As you know, the topic of the conference is Genres of Scholarly Knowledge Production — I will come back to the title in a bit

The epistemic machinery of knowledge production

It is something I have personally been interested in since we started to do virtual world B.A. theses and hypertext papers for teacher trainees about 15 years ago

Students produced virtual world installations and online text for their degrees

It was a great learning experience — for us and for them

A few things we learnt:

We got some of the best students and some students who thought it would be an easy way out.

The actual building took quite a lot of time

Through freeing ourselves (to some degree) from the traditional format of the paper, we opened up a space for the students to explore

And allowing that space was critical

The expressive potential was an important driving force — in a way more akin maybe to an art or design school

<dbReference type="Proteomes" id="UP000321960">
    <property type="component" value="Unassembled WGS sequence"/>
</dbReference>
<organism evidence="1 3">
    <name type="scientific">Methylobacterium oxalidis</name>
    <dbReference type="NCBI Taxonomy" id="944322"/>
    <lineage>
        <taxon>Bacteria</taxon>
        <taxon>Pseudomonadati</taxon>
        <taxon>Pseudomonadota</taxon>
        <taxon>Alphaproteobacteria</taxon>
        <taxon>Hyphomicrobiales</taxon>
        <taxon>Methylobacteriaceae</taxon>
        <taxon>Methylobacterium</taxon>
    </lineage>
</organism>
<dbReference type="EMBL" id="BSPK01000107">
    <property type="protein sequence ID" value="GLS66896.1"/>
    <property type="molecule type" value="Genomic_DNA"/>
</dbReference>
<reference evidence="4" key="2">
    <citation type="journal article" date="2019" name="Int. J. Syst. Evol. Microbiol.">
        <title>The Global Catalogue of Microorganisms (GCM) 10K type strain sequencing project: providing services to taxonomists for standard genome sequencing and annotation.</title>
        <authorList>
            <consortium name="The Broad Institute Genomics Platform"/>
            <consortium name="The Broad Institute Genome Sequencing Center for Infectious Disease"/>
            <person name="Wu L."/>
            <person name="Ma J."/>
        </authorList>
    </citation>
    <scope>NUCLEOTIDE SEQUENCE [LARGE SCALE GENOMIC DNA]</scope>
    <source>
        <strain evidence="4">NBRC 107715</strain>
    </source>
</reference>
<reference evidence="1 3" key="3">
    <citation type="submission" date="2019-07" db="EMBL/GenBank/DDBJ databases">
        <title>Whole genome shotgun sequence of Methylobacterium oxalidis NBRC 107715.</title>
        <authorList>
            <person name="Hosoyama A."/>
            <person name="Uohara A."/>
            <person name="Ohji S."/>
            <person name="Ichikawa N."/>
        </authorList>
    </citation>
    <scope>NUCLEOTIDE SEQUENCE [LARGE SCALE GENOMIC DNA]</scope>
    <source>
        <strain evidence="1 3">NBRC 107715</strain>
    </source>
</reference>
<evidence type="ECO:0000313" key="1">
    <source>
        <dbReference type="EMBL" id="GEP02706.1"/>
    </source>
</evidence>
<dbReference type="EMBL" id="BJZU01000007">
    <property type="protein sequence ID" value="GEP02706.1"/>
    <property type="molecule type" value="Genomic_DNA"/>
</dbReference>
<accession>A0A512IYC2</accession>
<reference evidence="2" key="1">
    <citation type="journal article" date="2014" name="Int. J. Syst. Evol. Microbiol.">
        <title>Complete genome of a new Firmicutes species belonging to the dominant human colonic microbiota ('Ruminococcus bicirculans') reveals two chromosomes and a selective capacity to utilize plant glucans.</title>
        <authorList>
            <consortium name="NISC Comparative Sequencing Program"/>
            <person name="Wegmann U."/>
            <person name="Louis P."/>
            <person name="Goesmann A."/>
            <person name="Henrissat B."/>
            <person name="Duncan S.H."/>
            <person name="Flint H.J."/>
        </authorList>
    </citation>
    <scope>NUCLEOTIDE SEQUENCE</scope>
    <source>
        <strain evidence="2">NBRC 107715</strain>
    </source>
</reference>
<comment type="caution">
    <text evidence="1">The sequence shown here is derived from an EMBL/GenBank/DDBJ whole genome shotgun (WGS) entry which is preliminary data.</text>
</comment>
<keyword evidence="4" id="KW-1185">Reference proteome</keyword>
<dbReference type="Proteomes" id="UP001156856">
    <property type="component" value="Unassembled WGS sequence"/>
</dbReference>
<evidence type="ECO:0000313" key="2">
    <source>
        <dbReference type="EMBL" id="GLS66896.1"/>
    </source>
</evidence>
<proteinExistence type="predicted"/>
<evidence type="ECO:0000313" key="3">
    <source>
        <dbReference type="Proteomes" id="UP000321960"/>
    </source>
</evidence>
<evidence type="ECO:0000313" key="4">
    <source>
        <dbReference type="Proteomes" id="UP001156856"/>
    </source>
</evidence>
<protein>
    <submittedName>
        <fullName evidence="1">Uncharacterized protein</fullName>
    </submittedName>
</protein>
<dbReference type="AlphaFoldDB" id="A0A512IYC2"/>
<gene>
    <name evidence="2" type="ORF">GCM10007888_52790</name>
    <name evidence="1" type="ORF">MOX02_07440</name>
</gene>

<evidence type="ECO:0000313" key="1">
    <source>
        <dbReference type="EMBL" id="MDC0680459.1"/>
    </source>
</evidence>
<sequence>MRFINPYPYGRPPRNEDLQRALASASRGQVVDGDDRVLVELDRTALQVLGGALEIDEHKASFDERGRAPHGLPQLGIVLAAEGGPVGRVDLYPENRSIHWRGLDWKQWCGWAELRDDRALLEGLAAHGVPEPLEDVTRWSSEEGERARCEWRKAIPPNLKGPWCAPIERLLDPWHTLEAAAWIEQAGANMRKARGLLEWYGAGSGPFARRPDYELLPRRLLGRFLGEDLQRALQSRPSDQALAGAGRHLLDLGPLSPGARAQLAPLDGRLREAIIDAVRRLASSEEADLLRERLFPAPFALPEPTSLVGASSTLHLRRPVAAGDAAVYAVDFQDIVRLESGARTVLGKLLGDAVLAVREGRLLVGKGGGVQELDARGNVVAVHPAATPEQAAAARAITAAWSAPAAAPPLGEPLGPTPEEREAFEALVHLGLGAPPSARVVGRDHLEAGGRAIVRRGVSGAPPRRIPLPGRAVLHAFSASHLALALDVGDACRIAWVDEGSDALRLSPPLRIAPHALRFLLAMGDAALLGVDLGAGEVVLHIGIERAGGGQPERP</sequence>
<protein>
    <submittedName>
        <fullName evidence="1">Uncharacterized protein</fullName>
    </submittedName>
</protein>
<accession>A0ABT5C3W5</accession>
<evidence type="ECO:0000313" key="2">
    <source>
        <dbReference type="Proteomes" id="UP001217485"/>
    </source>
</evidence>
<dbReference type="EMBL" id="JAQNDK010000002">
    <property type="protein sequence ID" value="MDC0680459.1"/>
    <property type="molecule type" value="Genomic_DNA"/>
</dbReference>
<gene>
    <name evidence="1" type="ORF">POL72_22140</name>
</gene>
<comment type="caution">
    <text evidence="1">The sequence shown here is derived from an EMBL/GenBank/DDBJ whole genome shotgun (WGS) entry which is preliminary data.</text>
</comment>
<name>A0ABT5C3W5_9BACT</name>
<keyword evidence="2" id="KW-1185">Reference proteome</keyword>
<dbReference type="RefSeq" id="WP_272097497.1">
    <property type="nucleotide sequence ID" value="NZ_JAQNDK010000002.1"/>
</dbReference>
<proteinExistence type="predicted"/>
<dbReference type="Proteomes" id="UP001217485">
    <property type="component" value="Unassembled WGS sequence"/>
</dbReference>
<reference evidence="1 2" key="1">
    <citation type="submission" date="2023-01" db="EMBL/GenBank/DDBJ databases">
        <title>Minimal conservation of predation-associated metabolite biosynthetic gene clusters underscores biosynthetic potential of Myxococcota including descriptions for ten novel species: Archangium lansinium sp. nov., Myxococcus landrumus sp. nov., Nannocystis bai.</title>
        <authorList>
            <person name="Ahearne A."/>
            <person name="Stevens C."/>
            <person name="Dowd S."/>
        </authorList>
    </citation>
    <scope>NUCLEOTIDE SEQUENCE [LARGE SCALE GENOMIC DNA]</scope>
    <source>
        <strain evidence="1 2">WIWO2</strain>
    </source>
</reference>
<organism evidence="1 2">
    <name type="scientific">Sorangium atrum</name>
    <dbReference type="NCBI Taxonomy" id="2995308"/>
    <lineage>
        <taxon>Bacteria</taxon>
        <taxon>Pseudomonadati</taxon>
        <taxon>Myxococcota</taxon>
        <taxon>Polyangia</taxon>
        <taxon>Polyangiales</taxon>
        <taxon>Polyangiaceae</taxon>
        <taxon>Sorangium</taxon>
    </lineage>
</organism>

Strong engagement from the students

Both critically and materially

And we– the teachers — also learnt that creating this kind of infrastructure or platform made it possible to do things we would otherwise not have been able to do — not least crossing the epistemic traditions of literary, linguistic and cultural studies within our discipline

This was at the time as HUMlab was started and I think in many ways HUMlab has been a continuing experiment

I see one of the greatest challenges in the digital humanities actually connecting ideas/concepts/research questions, materials/data and the material level in a meaningful way

Moving from presentation and access to interpretation

Moving from being enamored by big data to taking on the intellectual issues we are most excited to address

Making sure that we are continuously both critically and materially invested

There is deep entanglement here which cannot be articulated through listing binaries and pathways

And one I hope we will able to explore during the next couple of days

“the how” plays a particularly interesting role for an event like this one

Conferences are epistemic and institutional platforms

Often with relatively little critical and practical attention paid to “how” in relation to knowledge production